ASMSA-related teams take top two spots at Venture Center’s JOLT Hackathon

1 year ago

The Venture Center’s JOLT Hackathon this past weekend brought together teams to compete in an event focused on cyber security. By the end of the two-day, 20-hour competition, two teams with ties to the Arkansas School for Mathematics, Sciences and the Arts were atop the final leaderboard.

Rev365, a team comprised of ASMSA computer science instructor Nicholas Seward and ASMSA Class of 2012 alumni Zach Lovin and Jordan May, won first place. There weren’t any bad feelings between the first- and second-place teams, however.

Team[0] were ASMSA seniors Ben Allen of Bella Vista, Denver Ellis of Paron, John Ostermueller of Little Rock and Noah Sherry of DeQueen. They finished 1,100 points behind first place but 350 points ahead of the third-place team, which were all technology professionals. In fact, the majority of 28 teams who participated in the competition were professionals who work in the technology field, whether it is in cybersecurity, coding or another area.

ASMSA also had two other teams of students participate in the competition. They finished in 14th and 15th place respectively. Seward said it was an impressive performance by all three teams.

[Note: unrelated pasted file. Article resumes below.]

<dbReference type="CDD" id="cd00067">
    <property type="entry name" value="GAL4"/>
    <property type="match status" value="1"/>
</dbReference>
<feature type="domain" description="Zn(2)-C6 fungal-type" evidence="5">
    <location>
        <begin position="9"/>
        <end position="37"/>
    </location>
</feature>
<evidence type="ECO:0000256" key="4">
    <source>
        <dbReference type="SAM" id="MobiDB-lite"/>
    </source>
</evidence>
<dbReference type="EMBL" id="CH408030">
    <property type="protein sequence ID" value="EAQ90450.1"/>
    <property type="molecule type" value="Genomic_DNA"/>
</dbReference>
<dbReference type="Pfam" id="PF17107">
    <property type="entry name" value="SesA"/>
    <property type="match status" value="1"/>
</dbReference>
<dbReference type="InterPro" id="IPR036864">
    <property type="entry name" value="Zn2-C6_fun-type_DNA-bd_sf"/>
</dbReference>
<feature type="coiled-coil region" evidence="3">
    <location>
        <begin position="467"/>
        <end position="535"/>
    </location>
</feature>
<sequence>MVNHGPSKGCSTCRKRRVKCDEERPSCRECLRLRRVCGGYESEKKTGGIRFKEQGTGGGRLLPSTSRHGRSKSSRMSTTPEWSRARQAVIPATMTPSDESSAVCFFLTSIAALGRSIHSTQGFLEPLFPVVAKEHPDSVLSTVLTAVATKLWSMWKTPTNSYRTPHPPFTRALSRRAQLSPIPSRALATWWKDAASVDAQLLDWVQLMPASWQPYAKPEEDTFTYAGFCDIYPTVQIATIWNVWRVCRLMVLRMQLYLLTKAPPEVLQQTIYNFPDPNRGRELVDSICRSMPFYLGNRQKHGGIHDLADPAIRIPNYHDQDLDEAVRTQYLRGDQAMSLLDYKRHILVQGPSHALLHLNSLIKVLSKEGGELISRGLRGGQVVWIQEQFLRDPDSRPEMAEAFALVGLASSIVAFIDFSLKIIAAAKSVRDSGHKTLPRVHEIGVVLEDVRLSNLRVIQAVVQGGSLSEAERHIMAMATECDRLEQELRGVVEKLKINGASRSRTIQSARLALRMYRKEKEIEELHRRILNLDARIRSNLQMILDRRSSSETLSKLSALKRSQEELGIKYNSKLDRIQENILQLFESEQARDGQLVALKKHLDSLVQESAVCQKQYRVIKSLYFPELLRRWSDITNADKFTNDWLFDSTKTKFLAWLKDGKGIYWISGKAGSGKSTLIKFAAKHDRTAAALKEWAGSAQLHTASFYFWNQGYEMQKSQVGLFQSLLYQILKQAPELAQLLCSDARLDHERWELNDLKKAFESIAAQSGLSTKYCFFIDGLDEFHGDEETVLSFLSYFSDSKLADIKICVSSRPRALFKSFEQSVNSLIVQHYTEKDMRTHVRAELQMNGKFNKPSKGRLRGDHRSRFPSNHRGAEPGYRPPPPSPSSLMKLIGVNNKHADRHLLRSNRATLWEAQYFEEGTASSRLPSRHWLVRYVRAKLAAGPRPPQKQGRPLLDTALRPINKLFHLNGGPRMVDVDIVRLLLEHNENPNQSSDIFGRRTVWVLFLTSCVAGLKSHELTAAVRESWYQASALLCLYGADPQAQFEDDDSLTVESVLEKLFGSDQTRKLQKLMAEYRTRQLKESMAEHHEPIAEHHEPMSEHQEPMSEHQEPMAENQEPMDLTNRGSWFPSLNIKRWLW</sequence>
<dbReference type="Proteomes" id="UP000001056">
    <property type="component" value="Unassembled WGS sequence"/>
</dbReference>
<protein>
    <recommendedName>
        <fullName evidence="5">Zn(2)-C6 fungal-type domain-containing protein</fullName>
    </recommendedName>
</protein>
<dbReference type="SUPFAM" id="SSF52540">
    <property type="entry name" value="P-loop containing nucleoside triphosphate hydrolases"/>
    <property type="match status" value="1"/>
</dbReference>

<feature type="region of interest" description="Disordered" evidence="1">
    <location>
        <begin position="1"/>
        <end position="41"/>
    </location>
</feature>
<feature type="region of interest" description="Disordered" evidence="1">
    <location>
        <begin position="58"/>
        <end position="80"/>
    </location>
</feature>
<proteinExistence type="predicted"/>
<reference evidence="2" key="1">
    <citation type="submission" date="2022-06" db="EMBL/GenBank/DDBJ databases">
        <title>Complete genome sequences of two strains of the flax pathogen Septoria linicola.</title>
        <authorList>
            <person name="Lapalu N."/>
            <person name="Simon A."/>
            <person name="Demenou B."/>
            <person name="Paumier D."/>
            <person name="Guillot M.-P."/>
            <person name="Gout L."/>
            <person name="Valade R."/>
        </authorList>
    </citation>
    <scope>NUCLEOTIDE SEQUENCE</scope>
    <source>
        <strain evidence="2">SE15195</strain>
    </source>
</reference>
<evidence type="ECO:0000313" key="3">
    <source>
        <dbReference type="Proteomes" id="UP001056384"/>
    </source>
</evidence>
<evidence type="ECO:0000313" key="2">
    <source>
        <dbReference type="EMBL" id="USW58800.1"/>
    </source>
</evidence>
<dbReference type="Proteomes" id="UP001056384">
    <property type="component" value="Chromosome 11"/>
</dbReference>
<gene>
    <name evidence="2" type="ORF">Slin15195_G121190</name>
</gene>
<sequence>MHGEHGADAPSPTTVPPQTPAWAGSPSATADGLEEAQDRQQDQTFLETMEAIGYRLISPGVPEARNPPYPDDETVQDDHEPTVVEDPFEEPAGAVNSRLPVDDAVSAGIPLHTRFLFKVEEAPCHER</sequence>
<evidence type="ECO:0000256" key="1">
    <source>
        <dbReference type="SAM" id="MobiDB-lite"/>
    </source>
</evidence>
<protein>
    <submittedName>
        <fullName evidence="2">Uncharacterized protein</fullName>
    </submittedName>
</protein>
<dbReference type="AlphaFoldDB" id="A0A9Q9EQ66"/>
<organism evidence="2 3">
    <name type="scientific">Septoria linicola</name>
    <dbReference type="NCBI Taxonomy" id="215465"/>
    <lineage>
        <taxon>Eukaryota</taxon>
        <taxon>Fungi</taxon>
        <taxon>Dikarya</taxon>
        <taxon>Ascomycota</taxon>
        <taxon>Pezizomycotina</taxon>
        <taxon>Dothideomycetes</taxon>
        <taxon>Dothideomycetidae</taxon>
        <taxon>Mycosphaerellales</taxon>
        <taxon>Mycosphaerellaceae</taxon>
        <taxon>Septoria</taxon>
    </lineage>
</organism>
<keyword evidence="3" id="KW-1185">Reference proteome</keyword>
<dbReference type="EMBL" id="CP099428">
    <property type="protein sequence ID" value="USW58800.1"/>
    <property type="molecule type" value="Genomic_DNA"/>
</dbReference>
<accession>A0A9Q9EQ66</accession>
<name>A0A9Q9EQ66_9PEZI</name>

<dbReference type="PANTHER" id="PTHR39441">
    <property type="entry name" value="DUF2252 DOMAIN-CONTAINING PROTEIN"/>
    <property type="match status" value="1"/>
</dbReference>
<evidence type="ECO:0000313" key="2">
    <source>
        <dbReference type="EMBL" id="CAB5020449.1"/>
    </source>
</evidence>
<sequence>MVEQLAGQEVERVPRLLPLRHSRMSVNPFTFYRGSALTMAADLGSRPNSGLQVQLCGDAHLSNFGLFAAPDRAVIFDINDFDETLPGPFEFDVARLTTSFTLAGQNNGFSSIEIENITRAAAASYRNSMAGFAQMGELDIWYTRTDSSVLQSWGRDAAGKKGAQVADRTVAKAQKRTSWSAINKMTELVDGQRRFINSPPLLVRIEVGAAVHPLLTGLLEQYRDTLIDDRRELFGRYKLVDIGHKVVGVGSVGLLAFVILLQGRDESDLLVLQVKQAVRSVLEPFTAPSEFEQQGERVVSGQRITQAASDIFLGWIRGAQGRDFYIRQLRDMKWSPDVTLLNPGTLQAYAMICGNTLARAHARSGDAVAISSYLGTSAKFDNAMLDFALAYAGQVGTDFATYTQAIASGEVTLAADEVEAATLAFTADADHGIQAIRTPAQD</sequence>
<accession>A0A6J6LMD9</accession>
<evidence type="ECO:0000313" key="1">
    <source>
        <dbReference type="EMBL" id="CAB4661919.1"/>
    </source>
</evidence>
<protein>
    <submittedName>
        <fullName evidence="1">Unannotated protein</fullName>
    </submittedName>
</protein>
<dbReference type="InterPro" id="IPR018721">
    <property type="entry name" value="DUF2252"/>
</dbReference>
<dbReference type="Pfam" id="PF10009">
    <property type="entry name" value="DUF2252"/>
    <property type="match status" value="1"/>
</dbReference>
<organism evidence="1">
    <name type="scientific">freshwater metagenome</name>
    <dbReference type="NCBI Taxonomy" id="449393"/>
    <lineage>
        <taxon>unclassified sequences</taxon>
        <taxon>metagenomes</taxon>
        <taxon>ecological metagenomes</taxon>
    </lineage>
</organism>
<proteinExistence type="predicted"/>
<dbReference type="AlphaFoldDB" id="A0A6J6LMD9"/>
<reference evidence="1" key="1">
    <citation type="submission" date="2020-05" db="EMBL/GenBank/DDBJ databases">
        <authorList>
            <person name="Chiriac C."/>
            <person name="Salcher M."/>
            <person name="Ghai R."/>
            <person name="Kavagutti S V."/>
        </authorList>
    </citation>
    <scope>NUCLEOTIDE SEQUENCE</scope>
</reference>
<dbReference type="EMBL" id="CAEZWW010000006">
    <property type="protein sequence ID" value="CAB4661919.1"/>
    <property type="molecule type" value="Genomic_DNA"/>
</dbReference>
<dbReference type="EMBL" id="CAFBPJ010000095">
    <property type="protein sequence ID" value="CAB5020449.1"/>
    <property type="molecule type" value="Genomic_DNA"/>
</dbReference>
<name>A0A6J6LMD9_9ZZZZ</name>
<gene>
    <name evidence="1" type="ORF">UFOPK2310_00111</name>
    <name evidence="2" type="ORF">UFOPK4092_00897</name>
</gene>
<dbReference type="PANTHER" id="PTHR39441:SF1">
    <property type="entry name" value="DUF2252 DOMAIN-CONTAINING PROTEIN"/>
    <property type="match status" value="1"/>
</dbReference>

“That’s a huge achievement,” he said. “I’ve known this stuff for a long time. For the most part they were creating the knowledge to complete the challenges on the fly. It was a valiant effort on all of our students’ parts. Even the teams that finished 14th and 15th—they were doing this against people who do this for a living and ended up smack dab in the middle of the leaderboard.”

The Venture Center is a business-focused nonprofit organization that serves as an engine for economic growth in Central Arkansas. The center’s JOLT Hackathon provides the development of soft skills such as communication, leadership and collaboration as well as real-world, technical hard skills.

The competition is divided into groups of categories that focus on different areas of cyber security. More difficult challenges provide opportunities to score more points. Teams work to find solutions to the challenges, completing as many as they can before time runs out.

Teams began working on the challenges at 8 a.m. Saturday morning at the Little Rock Technology Park. Doors to the event didn’t close until midnight that night, meaning teams were allowed to work 16 hours straight on the various challenges. They then returned at 8 a.m. Sunday morning for another four-hour session.

Team[0], the student team, completed 46 challenges during the competition, finishing in the top three of all competitors in nine of the puzzles. Rev365, which included the ASMSA alumni and Seward, completed 48 challenges, finishing first 11 times and in the top three overall in 21 of the challenges.

Those two additional completed challenges were high-point scores (500 and 400) that provided the bulk of the final difference. In fact, Rev365 was the only team to complete the 500-point challenge. Penalties for hints received by Team[0] on three challenges accounted for the additional 200 points.